Day 2 of I/ITSEC 2017 was filled with many conversations centered around the future of training and harnessing new technologies in a complex world.
The morning kicked off with Opening Ceremonies and the General/Flag Officer panel. During the morning sessions, industry and service leaders shared insights about the future of training, the importance of collaboration, cooperation, and how stronger relationships will secure a place for the military in the age of information.
Gen. David Perkins, Commanding General for the U.S. Army Training and Doctrine Command (TRADOC), highlighted counterproductive overhead as one of the top challenges for implementing effective training programs, stating, “Training needs to be seen as a tool, not a task.” He expanded on his thoughts on the “tyranny of training” and what hurdles are deterring innovation across service branches.
One of these important hurdles is the blurred lines between educating and training warfighters; they are starting to become one in the same, with each dependent on the other for successful mission preparation and knowledge retention.
The industry keynote speaker, CEO and Co-founder of Raydon Don Ariel, touched on similar sentiments when it comes to making the future of training successful. Specifically, Ariel strongly urged industry leaders to set aside the traditional industry value of technology ownership and work more closely with industry peers to create something amazing for end users.
“We cooperate or we die,” he stated bluntly in his address this morning. This approach of standardization and open platforms is how industry will help pull the military out of the industrial age and into the age of information.
Ariel equally encouraged the service side of the relationship to reward valuable, effective products and services through acquisition. That acquisition is what drives innovation in the industry forward and will be what promises increasingly better solutions for all in the future.
Important Industry News Announcements
In addition to the services panel sessions, industry made several announcements at I/ITSEC including:
Rockwell Collins and CAE join forces to develop integrated Live, Virtual, Constructive training solutions
- Rockwell Collins and CAE announced a collaborative agreement to develop integrated Live, Virtual, Constructive (LVC) training solutions to show that industry can work together and create collaborative environments. According to their press release, “The demonstration at I/ITSEC will showcase how synthetic environments built on different database standards can be correlated and interoperate as part of an integrated LVC training exercise.”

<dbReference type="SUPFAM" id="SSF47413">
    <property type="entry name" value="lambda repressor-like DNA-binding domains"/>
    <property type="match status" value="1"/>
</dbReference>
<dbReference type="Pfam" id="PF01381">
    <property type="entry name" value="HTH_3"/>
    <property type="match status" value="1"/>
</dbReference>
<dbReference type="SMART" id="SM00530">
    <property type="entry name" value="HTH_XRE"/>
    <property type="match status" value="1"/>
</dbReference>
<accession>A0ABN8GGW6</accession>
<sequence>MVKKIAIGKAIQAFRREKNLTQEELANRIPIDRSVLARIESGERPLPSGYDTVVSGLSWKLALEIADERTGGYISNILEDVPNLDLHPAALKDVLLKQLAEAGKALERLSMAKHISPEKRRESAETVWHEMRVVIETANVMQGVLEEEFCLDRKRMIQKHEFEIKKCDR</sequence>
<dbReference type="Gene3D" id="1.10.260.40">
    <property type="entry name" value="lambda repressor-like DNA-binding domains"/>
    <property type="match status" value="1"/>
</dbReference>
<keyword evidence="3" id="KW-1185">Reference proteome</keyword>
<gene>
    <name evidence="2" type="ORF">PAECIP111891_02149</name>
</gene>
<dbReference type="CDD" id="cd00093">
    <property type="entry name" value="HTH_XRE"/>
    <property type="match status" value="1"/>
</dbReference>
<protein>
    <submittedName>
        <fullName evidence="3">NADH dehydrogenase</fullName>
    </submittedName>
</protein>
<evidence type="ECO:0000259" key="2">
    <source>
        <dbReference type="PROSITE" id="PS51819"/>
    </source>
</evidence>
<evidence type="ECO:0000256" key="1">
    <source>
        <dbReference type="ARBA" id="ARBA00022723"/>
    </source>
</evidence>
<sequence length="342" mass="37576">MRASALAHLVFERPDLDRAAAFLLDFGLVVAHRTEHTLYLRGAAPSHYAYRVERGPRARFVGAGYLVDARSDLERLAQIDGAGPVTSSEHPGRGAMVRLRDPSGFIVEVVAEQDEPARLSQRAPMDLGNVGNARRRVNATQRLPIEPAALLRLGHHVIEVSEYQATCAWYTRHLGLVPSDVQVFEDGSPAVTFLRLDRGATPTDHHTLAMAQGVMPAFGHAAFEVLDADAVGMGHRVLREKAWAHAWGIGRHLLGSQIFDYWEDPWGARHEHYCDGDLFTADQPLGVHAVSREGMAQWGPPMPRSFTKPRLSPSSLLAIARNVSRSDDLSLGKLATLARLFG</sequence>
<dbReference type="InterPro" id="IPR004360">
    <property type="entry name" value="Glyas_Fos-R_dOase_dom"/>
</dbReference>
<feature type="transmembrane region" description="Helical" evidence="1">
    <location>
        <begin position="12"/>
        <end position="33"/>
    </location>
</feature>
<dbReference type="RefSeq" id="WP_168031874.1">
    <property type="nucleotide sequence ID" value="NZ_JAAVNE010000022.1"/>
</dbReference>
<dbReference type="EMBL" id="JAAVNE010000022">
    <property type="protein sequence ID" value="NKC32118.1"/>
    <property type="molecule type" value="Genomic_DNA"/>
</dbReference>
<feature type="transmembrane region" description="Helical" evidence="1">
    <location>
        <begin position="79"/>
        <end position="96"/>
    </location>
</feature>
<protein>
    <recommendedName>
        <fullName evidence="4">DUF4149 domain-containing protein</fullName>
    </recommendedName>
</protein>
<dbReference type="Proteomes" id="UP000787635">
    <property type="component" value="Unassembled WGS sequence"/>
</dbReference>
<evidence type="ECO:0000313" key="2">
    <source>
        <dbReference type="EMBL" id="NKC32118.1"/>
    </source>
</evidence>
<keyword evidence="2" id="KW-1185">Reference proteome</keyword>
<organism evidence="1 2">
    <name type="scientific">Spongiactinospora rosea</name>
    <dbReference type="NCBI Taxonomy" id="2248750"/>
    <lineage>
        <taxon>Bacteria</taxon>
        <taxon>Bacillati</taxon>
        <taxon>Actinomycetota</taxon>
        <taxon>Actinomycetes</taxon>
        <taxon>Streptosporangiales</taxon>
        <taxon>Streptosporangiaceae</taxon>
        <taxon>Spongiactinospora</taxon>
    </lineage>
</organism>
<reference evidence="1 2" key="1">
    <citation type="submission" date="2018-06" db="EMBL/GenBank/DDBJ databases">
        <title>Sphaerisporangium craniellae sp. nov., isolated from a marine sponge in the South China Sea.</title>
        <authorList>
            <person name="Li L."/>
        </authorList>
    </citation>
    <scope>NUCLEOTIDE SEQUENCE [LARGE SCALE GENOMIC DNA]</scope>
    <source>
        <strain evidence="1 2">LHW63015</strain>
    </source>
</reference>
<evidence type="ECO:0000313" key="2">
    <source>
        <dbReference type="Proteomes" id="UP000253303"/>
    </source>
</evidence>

Raytheon brings next generation of training technology to I/ITSEC 2017
- At this year’s I/ITSEC, Raytheon is focused on the importance of cybersecurity at booth 1036. From training cyber warriors anywhere at anytime in the upcoming federated online environment, to preparing customers for the next generation of cyber threats from every angle.
CM Labs Partners with BISim to Demonstrate Vortex Studio Integration with VBS3 and MARIN to demonstrate a unique small watercraft Simulation at I/ITSEC
- CM Labs Simulations announced that at booth 1620 I/ITSEC attendees will have the opportunity to drive an LAV III vehicle powered by Vortex Studio, embedded in a distributed VBS3 solution from Bohemia Interactive Simulations (BISim). According to their press release, CM Labs CCO Arnold Free elaborated on advantages that the technology offers for customers like the U.S. Army, stating, “Effective driver training programs can now be up and running in a fraction of the time, with none of the headaches typically associated with disparate technology integrations.”
- CM Labs Simulations also announced that at booth 1620 I/ITSEC attendees will have the opportunity to experience a unique fast small watercraft simulation designed for training applications, a particularly challenging simulation to create. In the press release, Noel Bovens, Manager, Maritime Simulation at CM Labs explained how their high fidelity solution addresses unique simulation challenges for the Maritime Research Institute Netherlands (MARIN) “ranging from full-mission bridge simulators, to offshore anchor-handling and combined vessel / heavy-lift operations.” He added, “It simply complements our mandate to provide innovations for the maritime sector.”